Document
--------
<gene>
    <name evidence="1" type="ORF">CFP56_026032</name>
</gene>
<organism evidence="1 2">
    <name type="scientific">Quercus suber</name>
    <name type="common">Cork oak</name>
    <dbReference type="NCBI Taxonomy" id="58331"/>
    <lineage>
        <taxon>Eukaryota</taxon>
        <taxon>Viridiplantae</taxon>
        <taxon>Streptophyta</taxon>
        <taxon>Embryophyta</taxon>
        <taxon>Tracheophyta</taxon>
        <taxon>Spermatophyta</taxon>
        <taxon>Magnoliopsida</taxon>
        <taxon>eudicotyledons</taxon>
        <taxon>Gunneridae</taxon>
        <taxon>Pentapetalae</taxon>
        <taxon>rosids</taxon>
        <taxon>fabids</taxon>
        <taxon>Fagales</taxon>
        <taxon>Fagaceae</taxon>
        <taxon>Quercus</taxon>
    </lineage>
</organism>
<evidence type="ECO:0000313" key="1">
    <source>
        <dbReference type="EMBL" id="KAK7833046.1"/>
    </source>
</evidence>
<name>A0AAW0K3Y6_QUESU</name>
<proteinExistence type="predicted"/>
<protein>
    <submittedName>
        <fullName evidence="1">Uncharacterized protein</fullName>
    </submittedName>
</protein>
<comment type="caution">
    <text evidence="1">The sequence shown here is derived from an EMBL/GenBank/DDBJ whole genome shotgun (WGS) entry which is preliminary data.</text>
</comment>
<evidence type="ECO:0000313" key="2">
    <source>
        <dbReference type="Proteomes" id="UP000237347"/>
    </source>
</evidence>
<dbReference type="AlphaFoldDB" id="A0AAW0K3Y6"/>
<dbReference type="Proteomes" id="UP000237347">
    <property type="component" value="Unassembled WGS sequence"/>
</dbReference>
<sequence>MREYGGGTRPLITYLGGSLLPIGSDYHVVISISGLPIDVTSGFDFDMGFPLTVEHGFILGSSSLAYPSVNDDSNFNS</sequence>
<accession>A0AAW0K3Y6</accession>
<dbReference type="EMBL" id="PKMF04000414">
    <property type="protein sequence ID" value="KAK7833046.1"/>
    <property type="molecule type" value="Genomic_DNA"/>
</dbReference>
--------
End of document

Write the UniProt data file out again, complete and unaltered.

<gene>
    <name evidence="1" type="ORF">CFP56_026032</name>
</gene>
<organism evidence="1 2">
    <name type="scientific">Quercus suber</name>
    <name type="common">Cork oak</name>
    <dbReference type="NCBI Taxonomy" id="58331"/>
    <lineage>
        <taxon>Eukaryota</taxon>
        <taxon>Viridiplantae</taxon>
        <taxon>Streptophyta</taxon>
        <taxon>Embryophyta</taxon>
        <taxon>Tracheophyta</taxon>
        <taxon>Spermatophyta</taxon>
        <taxon>Magnoliopsida</taxon>
        <taxon>eudicotyledons</taxon>
        <taxon>Gunneridae</taxon>
        <taxon>Pentapetalae</taxon>
        <taxon>rosids</taxon>
        <taxon>fabids</taxon>
        <taxon>Fagales</taxon>
        <taxon>Fagaceae</taxon>
        <taxon>Quercus</taxon>
    </lineage>
</organism>
<evidence type="ECO:0000313" key="1">
    <source>
        <dbReference type="EMBL" id="KAK7833046.1"/>
    </source>
</evidence>
<name>A0AAW0K3Y6_QUESU</name>
<proteinExistence type="predicted"/>
<protein>
    <submittedName>
        <fullName evidence="1">Uncharacterized protein</fullName>
    </submittedName>
</protein>
<comment type="caution">
    <text evidence="1">The sequence shown here is derived from an EMBL/GenBank/DDBJ whole genome shotgun (WGS) entry which is preliminary data.</text>
</comment>
<evidence type="ECO:0000313" key="2">
    <source>
        <dbReference type="Proteomes" id="UP000237347"/>
    </source>
</evidence>
<dbReference type="AlphaFoldDB" id="A0AAW0K3Y6"/>
<dbReference type="Proteomes" id="UP000237347">
    <property type="component" value="Unassembled WGS sequence"/>
</dbReference>
<sequence>MREYGGGTRPLITYLGGSLLPIGSDYHVVISISGLPIDVTSGFDFDMGFPLTVEHGFILGSSSLAYPSVNDDSNFNS</sequence>
<accession>A0AAW0K3Y6</accession>
<dbReference type="EMBL" id="PKMF04000414">
    <property type="protein sequence ID" value="KAK7833046.1"/>
    <property type="molecule type" value="Genomic_DNA"/>
</dbReference>